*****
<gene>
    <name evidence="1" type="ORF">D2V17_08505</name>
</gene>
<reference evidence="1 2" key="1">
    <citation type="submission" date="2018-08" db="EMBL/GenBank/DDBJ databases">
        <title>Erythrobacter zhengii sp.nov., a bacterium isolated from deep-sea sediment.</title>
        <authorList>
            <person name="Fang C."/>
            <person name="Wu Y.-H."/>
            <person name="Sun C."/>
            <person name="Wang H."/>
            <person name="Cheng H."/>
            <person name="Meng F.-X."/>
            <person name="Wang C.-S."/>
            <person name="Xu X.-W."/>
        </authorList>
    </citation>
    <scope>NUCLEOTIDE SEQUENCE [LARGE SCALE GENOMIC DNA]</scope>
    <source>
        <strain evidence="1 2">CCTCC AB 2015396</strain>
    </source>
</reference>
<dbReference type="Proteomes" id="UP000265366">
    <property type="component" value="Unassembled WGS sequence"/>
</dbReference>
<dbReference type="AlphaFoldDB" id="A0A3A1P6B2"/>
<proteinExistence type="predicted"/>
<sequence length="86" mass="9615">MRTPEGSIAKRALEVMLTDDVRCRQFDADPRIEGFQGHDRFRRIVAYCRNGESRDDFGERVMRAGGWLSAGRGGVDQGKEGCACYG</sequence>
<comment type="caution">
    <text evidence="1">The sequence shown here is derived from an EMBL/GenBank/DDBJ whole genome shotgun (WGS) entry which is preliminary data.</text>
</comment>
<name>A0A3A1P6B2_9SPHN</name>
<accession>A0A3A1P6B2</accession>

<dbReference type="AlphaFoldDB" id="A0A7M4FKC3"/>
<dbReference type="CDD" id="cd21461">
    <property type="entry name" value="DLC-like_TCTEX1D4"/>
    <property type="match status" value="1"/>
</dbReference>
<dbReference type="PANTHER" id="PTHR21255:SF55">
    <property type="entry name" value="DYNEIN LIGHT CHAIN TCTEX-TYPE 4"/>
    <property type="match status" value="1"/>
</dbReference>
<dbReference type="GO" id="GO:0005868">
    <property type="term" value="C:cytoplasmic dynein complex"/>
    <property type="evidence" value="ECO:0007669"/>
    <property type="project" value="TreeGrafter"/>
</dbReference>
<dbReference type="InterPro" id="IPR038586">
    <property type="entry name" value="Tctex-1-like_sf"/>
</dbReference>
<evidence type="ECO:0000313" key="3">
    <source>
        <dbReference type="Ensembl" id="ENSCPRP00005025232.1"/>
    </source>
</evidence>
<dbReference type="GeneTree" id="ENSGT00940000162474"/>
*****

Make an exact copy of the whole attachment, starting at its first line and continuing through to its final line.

<gene>
    <name evidence="1" type="ORF">D2V17_08505</name>
</gene>
<reference evidence="1 2" key="1">
    <citation type="submission" date="2018-08" db="EMBL/GenBank/DDBJ databases">
        <title>Erythrobacter zhengii sp.nov., a bacterium isolated from deep-sea sediment.</title>
        <authorList>
            <person name="Fang C."/>
            <person name="Wu Y.-H."/>
            <person name="Sun C."/>
            <person name="Wang H."/>
            <person name="Cheng H."/>
            <person name="Meng F.-X."/>
            <person name="Wang C.-S."/>
            <person name="Xu X.-W."/>
        </authorList>
    </citation>
    <scope>NUCLEOTIDE SEQUENCE [LARGE SCALE GENOMIC DNA]</scope>
    <source>
        <strain evidence="1 2">CCTCC AB 2015396</strain>
    </source>
</reference>
<dbReference type="Proteomes" id="UP000265366">
    <property type="component" value="Unassembled WGS sequence"/>
</dbReference>
<dbReference type="AlphaFoldDB" id="A0A3A1P6B2"/>
<proteinExistence type="predicted"/>
<sequence length="86" mass="9615">MRTPEGSIAKRALEVMLTDDVRCRQFDADPRIEGFQGHDRFRRIVAYCRNGESRDDFGERVMRAGGWLSAGRGGVDQGKEGCACYG</sequence>
<comment type="caution">
    <text evidence="1">The sequence shown here is derived from an EMBL/GenBank/DDBJ whole genome shotgun (WGS) entry which is preliminary data.</text>
</comment>
<name>A0A3A1P6B2_9SPHN</name>
<accession>A0A3A1P6B2</accession>

<dbReference type="AlphaFoldDB" id="A0A7M4FKC3"/>
<dbReference type="CDD" id="cd21461">
    <property type="entry name" value="DLC-like_TCTEX1D4"/>
    <property type="match status" value="1"/>
</dbReference>
<dbReference type="PANTHER" id="PTHR21255:SF55">
    <property type="entry name" value="DYNEIN LIGHT CHAIN TCTEX-TYPE 4"/>
    <property type="match status" value="1"/>
</dbReference>
<dbReference type="GO" id="GO:0005868">
    <property type="term" value="C:cytoplasmic dynein complex"/>
    <property type="evidence" value="ECO:0007669"/>
    <property type="project" value="TreeGrafter"/>
</dbReference>
<dbReference type="InterPro" id="IPR038586">
    <property type="entry name" value="Tctex-1-like_sf"/>
</dbReference>
<evidence type="ECO:0000313" key="3">
    <source>
        <dbReference type="Ensembl" id="ENSCPRP00005025232.1"/>
    </source>
</evidence>
<dbReference type="GeneTree" id="ENSGT00940000162474"/>